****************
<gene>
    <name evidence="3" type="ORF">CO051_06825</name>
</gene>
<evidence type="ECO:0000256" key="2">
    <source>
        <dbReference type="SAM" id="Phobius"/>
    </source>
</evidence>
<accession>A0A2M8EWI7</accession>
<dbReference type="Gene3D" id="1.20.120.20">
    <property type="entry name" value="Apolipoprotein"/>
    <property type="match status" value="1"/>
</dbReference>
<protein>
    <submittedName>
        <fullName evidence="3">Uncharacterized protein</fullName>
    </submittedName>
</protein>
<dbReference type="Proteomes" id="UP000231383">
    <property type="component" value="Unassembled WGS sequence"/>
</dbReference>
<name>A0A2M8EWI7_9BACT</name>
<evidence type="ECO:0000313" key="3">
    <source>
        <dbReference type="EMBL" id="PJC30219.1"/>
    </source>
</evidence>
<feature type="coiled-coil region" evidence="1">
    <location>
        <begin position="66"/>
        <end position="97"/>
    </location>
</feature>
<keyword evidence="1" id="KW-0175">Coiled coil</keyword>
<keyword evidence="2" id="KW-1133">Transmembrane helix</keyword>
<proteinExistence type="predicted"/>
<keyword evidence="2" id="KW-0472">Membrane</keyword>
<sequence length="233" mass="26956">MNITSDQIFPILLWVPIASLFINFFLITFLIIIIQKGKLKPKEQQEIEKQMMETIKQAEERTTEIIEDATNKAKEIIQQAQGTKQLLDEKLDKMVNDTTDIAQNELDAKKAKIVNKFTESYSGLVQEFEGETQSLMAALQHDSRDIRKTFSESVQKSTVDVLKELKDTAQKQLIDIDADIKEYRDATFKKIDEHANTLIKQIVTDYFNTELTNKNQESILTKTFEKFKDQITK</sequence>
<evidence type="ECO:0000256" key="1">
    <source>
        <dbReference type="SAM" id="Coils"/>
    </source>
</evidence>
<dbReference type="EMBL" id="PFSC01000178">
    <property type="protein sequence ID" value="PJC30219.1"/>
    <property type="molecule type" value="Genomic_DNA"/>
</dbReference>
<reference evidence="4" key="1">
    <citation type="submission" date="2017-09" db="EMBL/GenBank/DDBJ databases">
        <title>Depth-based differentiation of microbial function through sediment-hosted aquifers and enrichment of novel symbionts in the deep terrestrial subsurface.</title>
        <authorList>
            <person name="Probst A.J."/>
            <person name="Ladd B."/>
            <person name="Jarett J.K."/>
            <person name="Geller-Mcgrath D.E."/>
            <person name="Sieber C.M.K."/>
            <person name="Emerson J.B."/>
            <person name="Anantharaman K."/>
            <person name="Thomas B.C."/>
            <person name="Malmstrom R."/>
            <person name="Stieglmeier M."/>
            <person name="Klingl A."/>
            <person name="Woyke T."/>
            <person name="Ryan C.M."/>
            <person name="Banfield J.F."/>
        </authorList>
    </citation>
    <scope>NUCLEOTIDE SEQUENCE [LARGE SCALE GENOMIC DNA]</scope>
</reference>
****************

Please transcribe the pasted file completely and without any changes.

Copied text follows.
<gene>
    <name evidence="3" type="ORF">CO051_06825</name>
</gene>
<evidence type="ECO:0000256" key="2">
    <source>
        <dbReference type="SAM" id="Phobius"/>
    </source>
</evidence>
<accession>A0A2M8EWI7</accession>
<dbReference type="Gene3D" id="1.20.120.20">
    <property type="entry name" value="Apolipoprotein"/>
    <property type="match status" value="1"/>
</dbReference>
<protein>
    <submittedName>
        <fullName evidence="3">Uncharacterized protein</fullName>
    </submittedName>
</protein>
<dbReference type="Proteomes" id="UP000231383">
    <property type="component" value="Unassembled WGS sequence"/>
</dbReference>
<name>A0A2M8EWI7_9BACT</name>
<evidence type="ECO:0000313" key="3">
    <source>
        <dbReference type="EMBL" id="PJC30219.1"/>
    </source>
</evidence>
<feature type="coiled-coil region" evidence="1">
    <location>
        <begin position="66"/>
        <end position="97"/>
    </location>
</feature>
<keyword evidence="1" id="KW-0175">Coiled coil</keyword>
<keyword evidence="2" id="KW-1133">Transmembrane helix</keyword>
<proteinExistence type="predicted"/>
<keyword evidence="2" id="KW-0472">Membrane</keyword>
<sequence length="233" mass="26956">MNITSDQIFPILLWVPIASLFINFFLITFLIIIIQKGKLKPKEQQEIEKQMMETIKQAEERTTEIIEDATNKAKEIIQQAQGTKQLLDEKLDKMVNDTTDIAQNELDAKKAKIVNKFTESYSGLVQEFEGETQSLMAALQHDSRDIRKTFSESVQKSTVDVLKELKDTAQKQLIDIDADIKEYRDATFKKIDEHANTLIKQIVTDYFNTELTNKNQESILTKTFEKFKDQITK</sequence>
<evidence type="ECO:0000256" key="1">
    <source>
        <dbReference type="SAM" id="Coils"/>
    </source>
</evidence>
<dbReference type="EMBL" id="PFSC01000178">
    <property type="protein sequence ID" value="PJC30219.1"/>
    <property type="molecule type" value="Genomic_DNA"/>
</dbReference>
<reference evidence="4" key="1">
    <citation type="submission" date="2017-09" db="EMBL/GenBank/DDBJ databases">
        <title>Depth-based differentiation of microbial function through sediment-hosted aquifers and enrichment of novel symbionts in the deep terrestrial subsurface.</title>
        <authorList>
            <person name="Probst A.J."/>
            <person name="Ladd B."/>
            <person name="Jarett J.K."/>
            <person name="Geller-Mcgrath D.E."/>
            <person name="Sieber C.M.K."/>
            <person name="Emerson J.B."/>
            <person name="Anantharaman K."/>
            <person name="Thomas B.C."/>
            <person name="Malmstrom R."/>
            <person name="Stieglmeier M."/>
            <person name="Klingl A."/>
            <person name="Woyke T."/>
            <person name="Ryan C.M."/>
            <person name="Banfield J.F."/>
        </authorList>
    </citation>
    <scope>NUCLEOTIDE SEQUENCE [LARGE SCALE GENOMIC DNA]</scope>
</reference>